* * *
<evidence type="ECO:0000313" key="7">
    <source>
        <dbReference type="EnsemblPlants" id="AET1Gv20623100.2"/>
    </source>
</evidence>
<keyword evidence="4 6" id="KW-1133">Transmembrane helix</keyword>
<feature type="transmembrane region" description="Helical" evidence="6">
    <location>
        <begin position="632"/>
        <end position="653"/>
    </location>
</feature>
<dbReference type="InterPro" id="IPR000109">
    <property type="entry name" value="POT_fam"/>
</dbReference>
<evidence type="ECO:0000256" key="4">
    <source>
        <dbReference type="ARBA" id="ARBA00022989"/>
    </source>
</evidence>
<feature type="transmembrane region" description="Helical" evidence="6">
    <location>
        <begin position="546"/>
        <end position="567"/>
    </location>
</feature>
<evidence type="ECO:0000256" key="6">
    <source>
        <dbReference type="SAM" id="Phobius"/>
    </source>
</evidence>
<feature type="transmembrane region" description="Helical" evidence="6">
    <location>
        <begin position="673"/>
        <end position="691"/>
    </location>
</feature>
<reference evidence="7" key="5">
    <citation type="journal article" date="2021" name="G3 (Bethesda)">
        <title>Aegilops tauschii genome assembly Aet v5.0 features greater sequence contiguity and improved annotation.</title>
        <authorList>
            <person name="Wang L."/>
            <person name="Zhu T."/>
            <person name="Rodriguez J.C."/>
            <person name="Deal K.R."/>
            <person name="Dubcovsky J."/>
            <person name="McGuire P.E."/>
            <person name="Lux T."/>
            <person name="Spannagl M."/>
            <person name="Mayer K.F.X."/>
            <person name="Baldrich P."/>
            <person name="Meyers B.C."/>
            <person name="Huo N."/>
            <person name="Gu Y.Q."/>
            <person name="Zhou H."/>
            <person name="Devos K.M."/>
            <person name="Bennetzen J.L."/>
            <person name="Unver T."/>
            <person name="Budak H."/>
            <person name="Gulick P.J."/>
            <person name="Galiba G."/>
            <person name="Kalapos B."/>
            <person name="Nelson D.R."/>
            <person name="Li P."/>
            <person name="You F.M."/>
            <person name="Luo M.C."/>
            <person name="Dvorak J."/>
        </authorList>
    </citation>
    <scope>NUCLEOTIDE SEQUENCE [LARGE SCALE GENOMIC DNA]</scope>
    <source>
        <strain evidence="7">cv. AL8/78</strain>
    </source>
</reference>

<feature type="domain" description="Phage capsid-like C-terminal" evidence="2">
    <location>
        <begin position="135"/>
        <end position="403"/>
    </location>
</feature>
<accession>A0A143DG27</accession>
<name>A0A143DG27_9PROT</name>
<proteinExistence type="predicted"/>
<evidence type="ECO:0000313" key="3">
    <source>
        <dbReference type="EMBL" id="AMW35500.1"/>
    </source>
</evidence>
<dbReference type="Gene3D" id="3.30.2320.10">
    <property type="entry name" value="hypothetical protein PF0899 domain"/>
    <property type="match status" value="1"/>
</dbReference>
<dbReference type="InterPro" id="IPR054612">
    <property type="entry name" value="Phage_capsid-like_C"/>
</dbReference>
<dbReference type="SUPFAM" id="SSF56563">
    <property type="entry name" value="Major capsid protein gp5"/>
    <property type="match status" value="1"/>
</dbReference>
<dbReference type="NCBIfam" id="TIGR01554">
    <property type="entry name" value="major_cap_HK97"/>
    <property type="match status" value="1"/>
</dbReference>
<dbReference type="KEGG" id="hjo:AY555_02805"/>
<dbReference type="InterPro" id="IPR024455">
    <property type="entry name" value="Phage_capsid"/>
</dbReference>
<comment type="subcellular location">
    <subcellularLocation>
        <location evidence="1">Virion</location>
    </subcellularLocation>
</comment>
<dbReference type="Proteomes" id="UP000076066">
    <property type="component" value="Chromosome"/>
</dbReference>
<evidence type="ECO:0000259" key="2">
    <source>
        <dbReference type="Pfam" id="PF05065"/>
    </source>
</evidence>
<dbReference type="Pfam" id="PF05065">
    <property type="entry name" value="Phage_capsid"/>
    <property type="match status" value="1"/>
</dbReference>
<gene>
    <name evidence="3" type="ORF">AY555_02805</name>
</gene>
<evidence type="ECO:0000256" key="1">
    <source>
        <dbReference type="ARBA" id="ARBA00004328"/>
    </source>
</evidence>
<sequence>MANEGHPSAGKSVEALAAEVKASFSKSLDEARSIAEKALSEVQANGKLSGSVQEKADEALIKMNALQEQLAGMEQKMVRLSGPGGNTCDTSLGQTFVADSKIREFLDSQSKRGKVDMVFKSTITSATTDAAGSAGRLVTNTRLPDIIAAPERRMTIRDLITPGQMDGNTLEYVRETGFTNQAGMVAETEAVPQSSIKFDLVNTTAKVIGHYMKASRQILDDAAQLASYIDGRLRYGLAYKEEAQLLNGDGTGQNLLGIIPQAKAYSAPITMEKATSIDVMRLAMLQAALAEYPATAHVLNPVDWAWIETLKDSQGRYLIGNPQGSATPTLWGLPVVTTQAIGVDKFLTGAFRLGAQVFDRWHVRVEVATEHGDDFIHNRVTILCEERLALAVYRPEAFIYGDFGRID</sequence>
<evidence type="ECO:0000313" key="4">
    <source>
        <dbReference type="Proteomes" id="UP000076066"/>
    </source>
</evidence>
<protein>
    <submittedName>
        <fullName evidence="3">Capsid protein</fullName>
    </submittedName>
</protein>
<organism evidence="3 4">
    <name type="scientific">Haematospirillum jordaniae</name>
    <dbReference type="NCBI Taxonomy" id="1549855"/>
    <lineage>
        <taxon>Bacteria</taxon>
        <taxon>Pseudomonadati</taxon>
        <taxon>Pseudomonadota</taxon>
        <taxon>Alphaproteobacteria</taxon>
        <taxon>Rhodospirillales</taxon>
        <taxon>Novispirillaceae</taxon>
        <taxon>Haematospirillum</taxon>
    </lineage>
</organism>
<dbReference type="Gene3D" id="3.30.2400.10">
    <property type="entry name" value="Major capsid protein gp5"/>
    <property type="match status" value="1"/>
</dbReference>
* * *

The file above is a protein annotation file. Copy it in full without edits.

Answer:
<evidence type="ECO:0000313" key="7">
    <source>
        <dbReference type="EnsemblPlants" id="AET1Gv20623100.2"/>
    </source>
</evidence>
<keyword evidence="4 6" id="KW-1133">Transmembrane helix</keyword>
<feature type="transmembrane region" description="Helical" evidence="6">
    <location>
        <begin position="632"/>
        <end position="653"/>
    </location>
</feature>
<dbReference type="InterPro" id="IPR000109">
    <property type="entry name" value="POT_fam"/>
</dbReference>
<evidence type="ECO:0000256" key="4">
    <source>
        <dbReference type="ARBA" id="ARBA00022989"/>
    </source>
</evidence>
<feature type="transmembrane region" description="Helical" evidence="6">
    <location>
        <begin position="546"/>
        <end position="567"/>
    </location>
</feature>
<evidence type="ECO:0000256" key="6">
    <source>
        <dbReference type="SAM" id="Phobius"/>
    </source>
</evidence>
<feature type="transmembrane region" description="Helical" evidence="6">
    <location>
        <begin position="673"/>
        <end position="691"/>
    </location>
</feature>
<reference evidence="7" key="5">
    <citation type="journal article" date="2021" name="G3 (Bethesda)">
        <title>Aegilops tauschii genome assembly Aet v5.0 features greater sequence contiguity and improved annotation.</title>
        <authorList>
            <person name="Wang L."/>
            <person name="Zhu T."/>
            <person name="Rodriguez J.C."/>
            <person name="Deal K.R."/>
            <person name="Dubcovsky J."/>
            <person name="McGuire P.E."/>
            <person name="Lux T."/>
            <person name="Spannagl M."/>
            <person name="Mayer K.F.X."/>
            <person name="Baldrich P."/>
            <person name="Meyers B.C."/>
            <person name="Huo N."/>
            <person name="Gu Y.Q."/>
            <person name="Zhou H."/>
            <person name="Devos K.M."/>
            <person name="Bennetzen J.L."/>
            <person name="Unver T."/>
            <person name="Budak H."/>
            <person name="Gulick P.J."/>
            <person name="Galiba G."/>
            <person name="Kalapos B."/>
            <person name="Nelson D.R."/>
            <person name="Li P."/>
            <person name="You F.M."/>
            <person name="Luo M.C."/>
            <person name="Dvorak J."/>
        </authorList>
    </citation>
    <scope>NUCLEOTIDE SEQUENCE [LARGE SCALE GENOMIC DNA]</scope>
    <source>
        <strain evidence="7">cv. AL8/78</strain>
    </source>
</reference>

<feature type="domain" description="Phage capsid-like C-terminal" evidence="2">
    <location>
        <begin position="135"/>
        <end position="403"/>
    </location>
</feature>
<accession>A0A143DG27</accession>
<name>A0A143DG27_9PROT</name>
<proteinExistence type="predicted"/>
<evidence type="ECO:0000313" key="3">
    <source>
        <dbReference type="EMBL" id="AMW35500.1"/>
    </source>
</evidence>
<dbReference type="Gene3D" id="3.30.2320.10">
    <property type="entry name" value="hypothetical protein PF0899 domain"/>
    <property type="match status" value="1"/>
</dbReference>
<dbReference type="InterPro" id="IPR054612">
    <property type="entry name" value="Phage_capsid-like_C"/>
</dbReference>
<dbReference type="SUPFAM" id="SSF56563">
    <property type="entry name" value="Major capsid protein gp5"/>
    <property type="match status" value="1"/>
</dbReference>
<dbReference type="NCBIfam" id="TIGR01554">
    <property type="entry name" value="major_cap_HK97"/>
    <property type="match status" value="1"/>
</dbReference>
<dbReference type="KEGG" id="hjo:AY555_02805"/>
<dbReference type="InterPro" id="IPR024455">
    <property type="entry name" value="Phage_capsid"/>
</dbReference>
<comment type="subcellular location">
    <subcellularLocation>
        <location evidence="1">Virion</location>
    </subcellularLocation>
</comment>
<dbReference type="Proteomes" id="UP000076066">
    <property type="component" value="Chromosome"/>
</dbReference>
<evidence type="ECO:0000259" key="2">
    <source>
        <dbReference type="Pfam" id="PF05065"/>
    </source>
</evidence>
<dbReference type="Pfam" id="PF05065">
    <property type="entry name" value="Phage_capsid"/>
    <property type="match status" value="1"/>
</dbReference>
<gene>
    <name evidence="3" type="ORF">AY555_02805</name>
</gene>
<evidence type="ECO:0000256" key="1">
    <source>
        <dbReference type="ARBA" id="ARBA00004328"/>
    </source>
</evidence>
<sequence>MANEGHPSAGKSVEALAAEVKASFSKSLDEARSIAEKALSEVQANGKLSGSVQEKADEALIKMNALQEQLAGMEQKMVRLSGPGGNTCDTSLGQTFVADSKIREFLDSQSKRGKVDMVFKSTITSATTDAAGSAGRLVTNTRLPDIIAAPERRMTIRDLITPGQMDGNTLEYVRETGFTNQAGMVAETEAVPQSSIKFDLVNTTAKVIGHYMKASRQILDDAAQLASYIDGRLRYGLAYKEEAQLLNGDGTGQNLLGIIPQAKAYSAPITMEKATSIDVMRLAMLQAALAEYPATAHVLNPVDWAWIETLKDSQGRYLIGNPQGSATPTLWGLPVVTTQAIGVDKFLTGAFRLGAQVFDRWHVRVEVATEHGDDFIHNRVTILCEERLALAVYRPEAFIYGDFGRID</sequence>
<evidence type="ECO:0000313" key="4">
    <source>
        <dbReference type="Proteomes" id="UP000076066"/>
    </source>
</evidence>
<protein>
    <submittedName>
        <fullName evidence="3">Capsid protein</fullName>
    </submittedName>
</protein>
<organism evidence="3 4">
    <name type="scientific">Haematospirillum jordaniae</name>
    <dbReference type="NCBI Taxonomy" id="1549855"/>
    <lineage>
        <taxon>Bacteria</taxon>
        <taxon>Pseudomonadati</taxon>
        <taxon>Pseudomonadota</taxon>
        <taxon>Alphaproteobacteria</taxon>
        <taxon>Rhodospirillales</taxon>
        <taxon>Novispirillaceae</taxon>
        <taxon>Haematospirillum</taxon>
    </lineage>
</organism>
<dbReference type="Gene3D" id="3.30.2400.10">
    <property type="entry name" value="Major capsid protein gp5"/>
    <property type="match status" value="1"/>
</dbReference>